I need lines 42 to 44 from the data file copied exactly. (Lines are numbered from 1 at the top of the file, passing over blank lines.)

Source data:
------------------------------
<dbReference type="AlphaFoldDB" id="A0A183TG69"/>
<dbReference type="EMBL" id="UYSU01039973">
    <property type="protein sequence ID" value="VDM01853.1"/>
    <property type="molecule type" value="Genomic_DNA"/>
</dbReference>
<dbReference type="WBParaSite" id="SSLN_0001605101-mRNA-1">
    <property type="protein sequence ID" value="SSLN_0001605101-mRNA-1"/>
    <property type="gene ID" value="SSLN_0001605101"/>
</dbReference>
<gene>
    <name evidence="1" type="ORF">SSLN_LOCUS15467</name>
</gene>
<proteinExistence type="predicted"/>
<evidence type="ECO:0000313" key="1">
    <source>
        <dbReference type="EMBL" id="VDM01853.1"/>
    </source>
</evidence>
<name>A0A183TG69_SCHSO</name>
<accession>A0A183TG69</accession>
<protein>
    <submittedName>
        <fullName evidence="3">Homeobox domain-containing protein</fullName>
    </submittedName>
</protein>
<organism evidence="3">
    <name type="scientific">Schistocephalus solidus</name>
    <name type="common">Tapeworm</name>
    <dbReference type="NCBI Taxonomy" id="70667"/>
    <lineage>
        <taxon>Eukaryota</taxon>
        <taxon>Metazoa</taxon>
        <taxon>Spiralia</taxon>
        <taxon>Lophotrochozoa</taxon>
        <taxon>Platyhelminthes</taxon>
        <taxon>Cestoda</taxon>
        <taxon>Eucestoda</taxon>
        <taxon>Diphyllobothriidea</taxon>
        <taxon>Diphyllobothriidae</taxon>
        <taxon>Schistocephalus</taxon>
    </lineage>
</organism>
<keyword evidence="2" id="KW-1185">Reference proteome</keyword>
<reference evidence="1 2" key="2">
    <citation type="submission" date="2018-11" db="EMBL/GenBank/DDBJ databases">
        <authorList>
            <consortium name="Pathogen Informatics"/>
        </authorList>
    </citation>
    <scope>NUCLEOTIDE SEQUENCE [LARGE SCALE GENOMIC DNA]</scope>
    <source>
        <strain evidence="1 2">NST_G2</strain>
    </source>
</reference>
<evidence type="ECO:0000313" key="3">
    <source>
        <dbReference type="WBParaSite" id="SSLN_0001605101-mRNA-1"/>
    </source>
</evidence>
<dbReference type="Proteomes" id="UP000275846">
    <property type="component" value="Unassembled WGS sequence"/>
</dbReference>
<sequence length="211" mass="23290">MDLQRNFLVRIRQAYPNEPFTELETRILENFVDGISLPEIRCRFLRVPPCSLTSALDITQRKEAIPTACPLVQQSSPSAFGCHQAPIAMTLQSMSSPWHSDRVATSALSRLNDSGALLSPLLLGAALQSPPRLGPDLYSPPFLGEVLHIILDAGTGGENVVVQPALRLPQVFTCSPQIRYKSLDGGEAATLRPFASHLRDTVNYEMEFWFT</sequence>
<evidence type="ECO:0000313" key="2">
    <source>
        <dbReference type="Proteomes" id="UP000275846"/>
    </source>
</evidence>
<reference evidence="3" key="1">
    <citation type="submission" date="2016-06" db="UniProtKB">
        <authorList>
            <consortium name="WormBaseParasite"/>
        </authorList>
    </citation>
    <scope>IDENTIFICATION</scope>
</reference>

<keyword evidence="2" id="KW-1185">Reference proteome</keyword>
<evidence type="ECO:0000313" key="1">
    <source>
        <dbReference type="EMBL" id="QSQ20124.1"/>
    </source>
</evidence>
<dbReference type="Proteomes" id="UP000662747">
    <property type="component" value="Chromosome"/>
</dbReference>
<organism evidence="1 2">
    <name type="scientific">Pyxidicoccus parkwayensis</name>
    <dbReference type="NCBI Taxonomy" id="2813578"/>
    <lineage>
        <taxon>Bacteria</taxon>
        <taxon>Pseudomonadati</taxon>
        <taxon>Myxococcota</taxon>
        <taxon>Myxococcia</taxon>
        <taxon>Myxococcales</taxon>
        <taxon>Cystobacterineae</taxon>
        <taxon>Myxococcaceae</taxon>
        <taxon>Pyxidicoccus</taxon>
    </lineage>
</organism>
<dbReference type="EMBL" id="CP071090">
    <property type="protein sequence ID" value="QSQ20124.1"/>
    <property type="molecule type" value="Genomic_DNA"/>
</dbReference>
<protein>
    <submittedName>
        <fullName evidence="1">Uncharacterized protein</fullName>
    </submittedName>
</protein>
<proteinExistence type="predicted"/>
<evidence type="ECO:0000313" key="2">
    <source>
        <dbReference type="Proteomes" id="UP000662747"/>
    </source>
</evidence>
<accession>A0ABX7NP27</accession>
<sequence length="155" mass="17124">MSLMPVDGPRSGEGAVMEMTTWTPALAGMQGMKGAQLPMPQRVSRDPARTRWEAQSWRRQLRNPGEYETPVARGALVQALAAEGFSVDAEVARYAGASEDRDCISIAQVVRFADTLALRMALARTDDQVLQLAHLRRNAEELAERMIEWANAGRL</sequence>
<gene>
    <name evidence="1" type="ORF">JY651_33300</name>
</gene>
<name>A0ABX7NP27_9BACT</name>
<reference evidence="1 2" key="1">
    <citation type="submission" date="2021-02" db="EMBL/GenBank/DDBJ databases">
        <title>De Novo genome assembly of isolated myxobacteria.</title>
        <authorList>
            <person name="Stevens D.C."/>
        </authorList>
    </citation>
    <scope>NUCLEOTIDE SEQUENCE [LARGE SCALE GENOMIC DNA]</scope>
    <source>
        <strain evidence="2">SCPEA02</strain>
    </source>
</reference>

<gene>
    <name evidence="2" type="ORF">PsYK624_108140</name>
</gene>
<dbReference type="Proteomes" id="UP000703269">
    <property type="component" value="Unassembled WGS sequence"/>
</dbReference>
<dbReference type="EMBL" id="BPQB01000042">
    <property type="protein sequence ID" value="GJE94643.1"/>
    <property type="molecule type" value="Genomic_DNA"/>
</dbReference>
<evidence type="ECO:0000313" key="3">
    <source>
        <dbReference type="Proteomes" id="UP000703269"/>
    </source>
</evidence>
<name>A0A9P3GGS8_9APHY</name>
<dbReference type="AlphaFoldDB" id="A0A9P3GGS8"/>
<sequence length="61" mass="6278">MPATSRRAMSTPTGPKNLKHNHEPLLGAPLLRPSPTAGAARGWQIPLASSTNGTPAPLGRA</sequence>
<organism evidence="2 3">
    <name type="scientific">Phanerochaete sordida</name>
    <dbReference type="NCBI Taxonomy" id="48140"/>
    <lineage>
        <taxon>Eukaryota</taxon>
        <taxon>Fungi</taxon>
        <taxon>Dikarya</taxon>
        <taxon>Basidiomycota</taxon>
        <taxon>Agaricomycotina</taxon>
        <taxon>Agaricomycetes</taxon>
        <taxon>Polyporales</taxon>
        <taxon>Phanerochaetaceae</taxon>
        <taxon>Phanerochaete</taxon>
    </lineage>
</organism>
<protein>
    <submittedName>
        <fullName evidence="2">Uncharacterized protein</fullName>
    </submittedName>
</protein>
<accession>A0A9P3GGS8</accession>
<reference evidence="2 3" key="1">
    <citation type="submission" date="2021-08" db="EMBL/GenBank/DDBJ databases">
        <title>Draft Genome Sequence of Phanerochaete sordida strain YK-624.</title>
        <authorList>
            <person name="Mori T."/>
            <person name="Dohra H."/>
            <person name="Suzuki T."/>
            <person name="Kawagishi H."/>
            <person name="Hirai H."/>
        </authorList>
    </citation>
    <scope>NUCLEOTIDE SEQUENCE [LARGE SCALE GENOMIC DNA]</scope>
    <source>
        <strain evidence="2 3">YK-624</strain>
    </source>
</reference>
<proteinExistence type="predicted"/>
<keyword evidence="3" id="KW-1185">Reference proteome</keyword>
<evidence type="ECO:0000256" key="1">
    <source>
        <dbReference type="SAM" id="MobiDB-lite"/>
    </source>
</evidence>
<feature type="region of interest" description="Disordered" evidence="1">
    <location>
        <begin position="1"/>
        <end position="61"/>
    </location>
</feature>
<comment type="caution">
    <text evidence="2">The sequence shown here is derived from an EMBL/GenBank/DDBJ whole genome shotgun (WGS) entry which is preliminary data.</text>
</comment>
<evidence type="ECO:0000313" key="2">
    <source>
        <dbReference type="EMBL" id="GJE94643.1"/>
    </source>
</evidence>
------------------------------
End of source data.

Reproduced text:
</organism>
<keyword evidence="2" id="KW-1185">Reference proteome</keyword>
<reference evidence="1 2" key="2">